Galadriel's Riddle by Kathryn Ramage

Besides these four persons--Rosie, Sam, Merry, and Pippin--Frodo had told no one. He'd prefer to slip away quietly, without drawing attention. Hobbiton, after all, had seen the last of Bilbo Baggins more than seven years ago, and most of the old hobbit's relatives considered him long dead already. If anyone had known that Bilbo was in the back of the covered cart that stopped at the stableyard near the Green Dragon early the next morning, or that the inconspicuously cloaked and hooded old Man driving was actually the wizard Gandalf, there would have been much excitement, curiosity, and delay. Frodo was sorry not to say goodbye to some of his friends and relatives, but he thought he would feel very silly if, after he'd made a grand farewell, he were to return home again as if nothing had happened.

Frodo and his companions were waiting outside the stables on their own ponies to meet the cart, then they all continued on to the Great Road, heading west. It wasn't until they'd gone several miles from Hobbiton that they stopped again for more enthusiastic greetings, and Frodo got into the cart to ride with Bilbo. Conversation was difficult, for Bilbo's wits were sadly wandering. While Bilbo was eager to hear all of Frodo's news, he seemed to forget his questions before Frodo had finished answering them, and moved on to new questions that bore no relation to the last. At intervals, he dozed, then awoke to begin all over again.

"What did happen to it?"

Frodo held his breath and felt his stomach clench at this abrupt question. Uncle Bilbo had asked him about the Ring once already. The old hobbit didn't seem to understand what his old magic ring really was, or what had become of it, although he'd heard the tale many times. This morning when the subject had come up, Frodo had simply told his uncle that the Ring was lost; Bilbo was disappointed to hear it, but now he seemed even to forget that. Would he keep asking about it over and over again on their journey? Frodo didn't see how he could bear that. The thought of the Ring's destruction brought a sharp little stab to his heart, and Bilbo's questions made him feel the pain of anew.

"Happened to what, Uncle?" he asked patiently.


So it wasn't the Ring after all! Frodo let out his breath in a sigh of relief, but he was puzzled. "Do you mean Strider?"

His uncle looked up at him, just as bewildered. "What's Aragorn got to do with it?"

"You just said his name, Uncle. One of them."

Bilbo chuckled. "He has so many, my boy. How can we remember them all?"

For that moment, Bilbo seemed so much like his old self that Frodo was encouraged to ask him, "What Elessar did you mean, Uncle Bilbo, if not Aragorn?"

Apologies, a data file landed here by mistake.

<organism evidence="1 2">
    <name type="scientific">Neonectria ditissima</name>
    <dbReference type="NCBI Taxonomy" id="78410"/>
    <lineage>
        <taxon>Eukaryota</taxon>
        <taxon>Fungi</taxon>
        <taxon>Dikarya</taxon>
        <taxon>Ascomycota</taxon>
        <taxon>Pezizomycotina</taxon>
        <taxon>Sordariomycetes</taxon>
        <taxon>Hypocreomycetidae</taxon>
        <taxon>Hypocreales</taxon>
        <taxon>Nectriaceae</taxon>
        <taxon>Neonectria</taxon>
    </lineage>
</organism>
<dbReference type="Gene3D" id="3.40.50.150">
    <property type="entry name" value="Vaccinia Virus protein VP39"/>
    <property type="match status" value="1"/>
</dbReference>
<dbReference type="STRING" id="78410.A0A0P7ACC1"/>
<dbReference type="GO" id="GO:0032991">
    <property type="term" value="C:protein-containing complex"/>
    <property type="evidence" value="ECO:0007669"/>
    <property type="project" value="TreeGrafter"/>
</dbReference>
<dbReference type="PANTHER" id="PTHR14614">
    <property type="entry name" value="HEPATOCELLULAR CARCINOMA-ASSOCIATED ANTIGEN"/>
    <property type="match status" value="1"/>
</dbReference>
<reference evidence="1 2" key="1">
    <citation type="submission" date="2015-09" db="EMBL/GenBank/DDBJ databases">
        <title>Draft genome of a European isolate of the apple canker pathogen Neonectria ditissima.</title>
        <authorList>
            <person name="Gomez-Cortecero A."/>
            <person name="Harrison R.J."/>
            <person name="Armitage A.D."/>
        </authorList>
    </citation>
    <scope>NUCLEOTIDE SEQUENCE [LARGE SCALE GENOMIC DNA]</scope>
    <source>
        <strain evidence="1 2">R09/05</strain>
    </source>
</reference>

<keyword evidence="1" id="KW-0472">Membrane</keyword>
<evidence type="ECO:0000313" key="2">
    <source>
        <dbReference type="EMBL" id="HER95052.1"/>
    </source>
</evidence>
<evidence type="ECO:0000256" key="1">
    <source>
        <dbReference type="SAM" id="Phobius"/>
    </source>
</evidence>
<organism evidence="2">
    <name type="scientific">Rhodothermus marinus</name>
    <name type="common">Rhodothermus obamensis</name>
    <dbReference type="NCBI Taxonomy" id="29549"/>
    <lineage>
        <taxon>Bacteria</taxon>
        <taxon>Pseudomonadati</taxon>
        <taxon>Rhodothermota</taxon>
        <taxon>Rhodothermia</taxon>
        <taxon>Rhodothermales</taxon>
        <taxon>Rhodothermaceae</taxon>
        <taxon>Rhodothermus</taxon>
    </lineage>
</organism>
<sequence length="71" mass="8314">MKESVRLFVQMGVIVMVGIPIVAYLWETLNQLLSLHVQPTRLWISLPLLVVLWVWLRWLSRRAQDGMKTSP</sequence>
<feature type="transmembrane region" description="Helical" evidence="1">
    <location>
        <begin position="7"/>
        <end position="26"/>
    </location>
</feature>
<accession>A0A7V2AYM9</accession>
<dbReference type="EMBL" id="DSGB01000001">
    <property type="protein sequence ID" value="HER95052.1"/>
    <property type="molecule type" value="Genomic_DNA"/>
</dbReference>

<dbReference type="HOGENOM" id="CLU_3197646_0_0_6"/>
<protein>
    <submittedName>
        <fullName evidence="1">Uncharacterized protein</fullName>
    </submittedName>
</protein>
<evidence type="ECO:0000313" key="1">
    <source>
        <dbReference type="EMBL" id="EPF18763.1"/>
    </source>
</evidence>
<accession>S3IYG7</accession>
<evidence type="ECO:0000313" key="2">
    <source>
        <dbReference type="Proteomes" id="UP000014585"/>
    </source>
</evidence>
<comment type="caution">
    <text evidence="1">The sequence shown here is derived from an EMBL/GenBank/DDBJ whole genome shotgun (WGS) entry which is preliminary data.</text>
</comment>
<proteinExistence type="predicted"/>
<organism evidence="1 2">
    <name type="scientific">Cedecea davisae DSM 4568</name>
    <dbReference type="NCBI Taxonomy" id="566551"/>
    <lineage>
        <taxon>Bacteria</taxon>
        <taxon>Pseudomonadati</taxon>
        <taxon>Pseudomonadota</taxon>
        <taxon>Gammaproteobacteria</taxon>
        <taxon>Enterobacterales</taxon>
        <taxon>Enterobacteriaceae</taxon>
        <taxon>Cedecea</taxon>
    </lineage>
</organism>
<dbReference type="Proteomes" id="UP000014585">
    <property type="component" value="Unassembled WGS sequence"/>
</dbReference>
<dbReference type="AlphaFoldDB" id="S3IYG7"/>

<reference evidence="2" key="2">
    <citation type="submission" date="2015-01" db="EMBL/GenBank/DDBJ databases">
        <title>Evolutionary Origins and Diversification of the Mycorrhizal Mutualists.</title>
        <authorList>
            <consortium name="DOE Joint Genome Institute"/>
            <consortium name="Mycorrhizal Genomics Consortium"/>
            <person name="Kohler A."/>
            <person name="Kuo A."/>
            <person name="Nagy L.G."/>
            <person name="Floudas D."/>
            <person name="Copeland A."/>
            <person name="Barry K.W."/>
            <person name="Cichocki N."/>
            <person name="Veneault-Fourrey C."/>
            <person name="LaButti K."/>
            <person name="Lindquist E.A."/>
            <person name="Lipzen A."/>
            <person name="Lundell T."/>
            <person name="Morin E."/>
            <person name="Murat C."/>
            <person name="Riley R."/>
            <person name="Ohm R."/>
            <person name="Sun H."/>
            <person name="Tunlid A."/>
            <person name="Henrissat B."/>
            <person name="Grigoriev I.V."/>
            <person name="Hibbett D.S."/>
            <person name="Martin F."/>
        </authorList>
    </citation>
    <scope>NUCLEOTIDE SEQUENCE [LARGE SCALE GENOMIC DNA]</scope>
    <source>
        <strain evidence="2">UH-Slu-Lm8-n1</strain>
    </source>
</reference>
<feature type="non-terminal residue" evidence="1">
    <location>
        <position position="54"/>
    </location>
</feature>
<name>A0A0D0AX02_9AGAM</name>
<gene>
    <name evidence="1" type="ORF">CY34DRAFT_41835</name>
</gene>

But Bilbo's moment of lucidity was gone. "Does he have it, I wonder? Did it go over the Sea, or not?" he murmured, more to himself than to Frodo, and shut his eyes. He drifted back into his dreams.

While Bilbo napped, Frodo climbed up into the front of the cart to sit beside Gandalf. Sam was riding his pony off to their right, with Frodo's pony tethered and trotting behind, while Merry and Pippin went on ahead. "I think," Frodo said softly, "that it's past time for Uncle Bilbo to go. He would better have gone last autumn."

"And you, Frodo?" asked Gandalf.

"I couldn't go, not in September. I was busy with a private investigation. And in October too." Frodo looked up at the wizard. "I'm sorry I made you wait so long for me, and made Uncle Bilbo wait too. He will be healed, won't he? He'll be as clever again as he once was? I can't understand what he's saying half the time--it makes no sense. Gandalf," he ventured, "what is Elessar, besides the name Arwen calls Strider? Bilbo called it out just a few minutes ago."

"Yes, I heard him. He has spoken of it before. It appears to be much on his mind."

"What is it?"

"There were two famous gemstones among Elven-kind which bore that name," Gandalf answered. "The first was a shining star carried by the mariner Earendil on all his journeys over the Sea. It is said that he bore it with him on his final voyage to the Undying Lands. The other belonged to the Lady Galadriel. She gave it to Aragorn when he was last in Lothlorien, when you were there, Frodo. You've seen it."

"Yes," Frodo recalled the gifts the Lady had given the Fellowship at their parting from Lothlorien, He hadn't seen her bestow any gem upon Aragorn then, for Aragorn and Galadriel had had many private conferences during the days before their departure, but he'd seen the large green gemstone later, when Aragorn had worn it on his breast at his coronation. Aragorn had also officially taken the name Elessar to rule under on that day. "I didn't know that was its name too. But, Gandalf, both gemstones are accounted for. What's Uncle Bilbo talking about when he asks what happened to it? What does he mean?"

"Some tales say that Earendil took his Elessar away with him," Gandalf repeated. "But there are others that claim he didn't keep it when he sailed for the Undying Lands, but left it behind in the hands of his heirs, in case they had need of it. It may still be here on Middle Earth."

"Why does Uncle Bilbo fret over it so?" Frodo asked.

"The last poem he was writing before such tasks grew too much for him was of Earendil's Elessar. You know what a poet he was, and a great scholar of Elven lore. Bilbo sought all the tales he could find in Lord Elrond's libraries. He must have come upon those that say the Elessar remains on Middle Earth, and the thought of it remains with him still."

They both heard soft snorting sounds from the back of the cart as Bilbo woke again. "Frodo?" the old hobbit called out. "Where's the boy gone?"

"Here Uncle!" Frodo responded, and went back to join him.
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